By: Smart Informed Engineer Thu, 16 Feb 2006 03:05:39 +0000 You can cache the data at peer nodes. No anchovies please.

By: poptones Thu, 16 Feb 2006 02:05:29 +0000 That only works when it’s a realtime broadcast. If I’m watching the same video you are watching but a half hour behind you, that’s still two streams. How many “broadcasts” on the internet are realtime? They exist, but they’re most certainly in the minority.

UDP might work great in such a case for keeping subscribers tivos stocked with on demand video, but it doesn’t get you out of the one peer/one connection mode if you want to VOD stream old music video shows, movies, or even porn dvds.

By: Smart Informed Engineer Thu, 16 Feb 2006 01:24:11 +0000 NOTE TO BRAINWASHED MASSES:

UDP multicast will allow wide area video streaming at low bandwidth cost. For instance: if I wanted to stream a live video to All of europe the brainwashed engineer thinks: “hmm, if this guy wants to stream to 100,000 people that means we have to carry 100,000 streams across the atlantic, hmm thats 80kbs * 100,000; golly gosh darn we’ll never be able do that.” Smart, informed engineer says: “NO, you idiot! with UDP multicast we only have to carry ONE stream across the atlatic, it will be muticast when it arrives at the peer. now go order me a pizza.”

By: Jessie Boss Thu, 16 Feb 2006 00:07:55 +0000 Damn it Jessie, I told you not to post to public lists! If you do that one more time Verizon is going to cancel your h1b visa and you can go home, and you know what that means… its back to 1 bag of peanuts instead of two.

sincerely, Bob Boberson
Middle Management
Verizon, Inc.

By: jessie Wed, 15 Feb 2006 23:11:03 +0000 im from im a college student.I have read your “code”(chinese version) just now.
very good,really.btw,my major is Law.
i thought u understand net and law.
my english is not very good.
u idea is similiar with homeland did meet some problom which lead me into thinking about it.
u must know msn space,micsoft deleted one’s space in china.i know it must be the goverment’s idea.I thought this action is needed,but …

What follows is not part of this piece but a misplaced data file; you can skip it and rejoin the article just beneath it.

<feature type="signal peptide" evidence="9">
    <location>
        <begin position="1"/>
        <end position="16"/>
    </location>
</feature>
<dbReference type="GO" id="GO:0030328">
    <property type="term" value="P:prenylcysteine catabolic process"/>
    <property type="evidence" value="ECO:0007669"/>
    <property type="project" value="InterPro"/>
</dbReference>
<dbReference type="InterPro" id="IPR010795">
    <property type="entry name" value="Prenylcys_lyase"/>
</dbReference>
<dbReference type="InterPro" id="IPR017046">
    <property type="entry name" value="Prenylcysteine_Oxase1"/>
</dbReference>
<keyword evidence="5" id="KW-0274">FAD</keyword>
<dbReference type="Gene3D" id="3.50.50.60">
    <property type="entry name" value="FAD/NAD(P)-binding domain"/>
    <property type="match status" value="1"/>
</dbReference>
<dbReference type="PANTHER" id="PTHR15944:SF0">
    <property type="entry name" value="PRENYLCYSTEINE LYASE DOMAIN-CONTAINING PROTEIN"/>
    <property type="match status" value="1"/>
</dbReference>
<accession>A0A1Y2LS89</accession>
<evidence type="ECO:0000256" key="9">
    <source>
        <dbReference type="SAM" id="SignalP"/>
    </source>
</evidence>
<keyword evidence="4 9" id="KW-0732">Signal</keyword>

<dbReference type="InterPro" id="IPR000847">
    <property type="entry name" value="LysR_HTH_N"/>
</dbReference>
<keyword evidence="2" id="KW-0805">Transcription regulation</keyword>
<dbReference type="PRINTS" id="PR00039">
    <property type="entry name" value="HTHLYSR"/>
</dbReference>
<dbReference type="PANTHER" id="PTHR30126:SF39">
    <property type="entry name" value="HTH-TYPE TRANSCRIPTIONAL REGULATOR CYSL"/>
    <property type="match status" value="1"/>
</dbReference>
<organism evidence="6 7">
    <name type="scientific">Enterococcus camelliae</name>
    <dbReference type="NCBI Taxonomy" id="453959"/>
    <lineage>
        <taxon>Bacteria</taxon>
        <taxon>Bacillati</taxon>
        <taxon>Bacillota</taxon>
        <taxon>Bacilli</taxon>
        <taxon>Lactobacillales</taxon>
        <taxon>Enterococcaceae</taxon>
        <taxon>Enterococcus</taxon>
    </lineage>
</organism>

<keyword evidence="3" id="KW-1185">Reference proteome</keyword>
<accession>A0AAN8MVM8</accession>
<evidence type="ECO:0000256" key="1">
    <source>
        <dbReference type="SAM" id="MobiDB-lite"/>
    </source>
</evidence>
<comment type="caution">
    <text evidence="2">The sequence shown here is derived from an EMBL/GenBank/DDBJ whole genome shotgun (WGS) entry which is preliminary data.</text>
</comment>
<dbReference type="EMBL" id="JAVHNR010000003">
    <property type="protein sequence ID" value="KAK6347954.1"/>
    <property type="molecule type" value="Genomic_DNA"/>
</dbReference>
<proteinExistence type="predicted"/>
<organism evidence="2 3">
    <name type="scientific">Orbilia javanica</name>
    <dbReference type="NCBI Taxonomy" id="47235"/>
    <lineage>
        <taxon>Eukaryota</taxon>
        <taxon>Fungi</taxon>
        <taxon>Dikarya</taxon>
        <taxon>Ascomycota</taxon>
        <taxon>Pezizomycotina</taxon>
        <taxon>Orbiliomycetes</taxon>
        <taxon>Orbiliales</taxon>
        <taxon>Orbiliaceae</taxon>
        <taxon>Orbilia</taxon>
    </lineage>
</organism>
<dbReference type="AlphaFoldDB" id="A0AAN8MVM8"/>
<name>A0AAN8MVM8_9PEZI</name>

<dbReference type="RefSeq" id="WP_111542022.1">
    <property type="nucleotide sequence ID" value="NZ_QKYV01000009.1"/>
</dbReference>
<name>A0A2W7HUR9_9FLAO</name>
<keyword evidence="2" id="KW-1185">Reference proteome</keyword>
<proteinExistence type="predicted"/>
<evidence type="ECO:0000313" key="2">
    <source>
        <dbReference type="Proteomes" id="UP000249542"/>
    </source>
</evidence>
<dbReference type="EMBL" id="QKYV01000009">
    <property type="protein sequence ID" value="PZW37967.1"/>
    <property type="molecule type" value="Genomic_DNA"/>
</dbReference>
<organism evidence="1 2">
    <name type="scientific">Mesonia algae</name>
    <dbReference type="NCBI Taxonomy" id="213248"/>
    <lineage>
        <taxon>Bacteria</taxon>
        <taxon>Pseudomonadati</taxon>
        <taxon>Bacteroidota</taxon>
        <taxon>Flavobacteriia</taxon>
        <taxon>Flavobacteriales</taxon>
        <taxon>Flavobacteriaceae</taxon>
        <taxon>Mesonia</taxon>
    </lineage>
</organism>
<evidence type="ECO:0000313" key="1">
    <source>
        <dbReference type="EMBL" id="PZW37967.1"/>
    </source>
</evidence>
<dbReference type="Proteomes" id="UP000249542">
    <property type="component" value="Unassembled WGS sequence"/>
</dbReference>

stop here now.

By: anonymous Wed, 15 Feb 2006 21:24:05 +0000 The only contact information for Mr. Lessig in the contact page on this site is a phone number for press inquiries? I was only going to suggest that Mr. Lessig might be interested in commenting on this amendment to California Legislation AB 307 that (if passed) will require that technology education plans (required to receive public funding)

“shall include a component to educate pupils and teachers on
ethical behavior in regards to the use of information technology, the
concept, purpose, and significance of a copyright, and the
implications of illegal peer-to-peer network file sharing.

It doesn’t say anything specific about the content of this “ethical behavior” education requirement, or who would be responsible for approving it, but something to look into.

By: Carter's Swamp Rabbit Wed, 15 Feb 2006 19:37:22 +0000 The people who turn my stomach are these bastards who think our freedom of speech, freedom of press, and freedom of assembly are terroritories to be conquered. These sysadmins who think it is ‘their job’ to argue for the fat pig corporations who think this kind of thing is routine make me sick. Lippard, get a fucking life you are not going to make millions in real estate. FUCK YOU!

By: poptones Wed, 15 Feb 2006 15:30:53 +0000 Things stream already stream pretty well in the US and even better in iceland, korea, ect.

Apparently you’ve never been a pacbell customer.

Things do not already stream all that well. But it shouldn’t matter because there’s no real need for “streaming” content save for two examples: real time conversations (which are inherently low bandwidth) – and to prevent people from “copying” media in permanent fashion onto their hard drives. Of course, anyone who knows how to use mplayer knows the absurdity of that argument – therefore there’s only one use of realtime data streaming that cannot be replicated by a tivo like model of “broadcast” wherein the “subscriber” simply chooses what programming she wants and watches it at her leisure.

But this isn’t about the internet being so clogged with realtime streams it’s impossible to maintian proper qos – that’s already handled. This is about those who control the “last mile” – the people who own the routers that control the flow of data to end users in their living rooms – turning off the flow of data or prioritizing it as suits their demands. Thus, if google is not a “partner” with your cable company you get an artifical scarcity of google’s data compared to the flow you get when you hit

This is entirely a last mile issue: ISps want to be able to provide “premium” services even when the creators of those services did not create their services to be “premium.” They want to bottle services they did not create and charge end users extra for those most in demand not because it costs them more to deliver them but simply because they can. It’s essentially usurping google’s business model to better suit their own antiquated system of tiering access to content rather than access to services because the “flawed” nature of the internet undermines their monopoly on providing those services.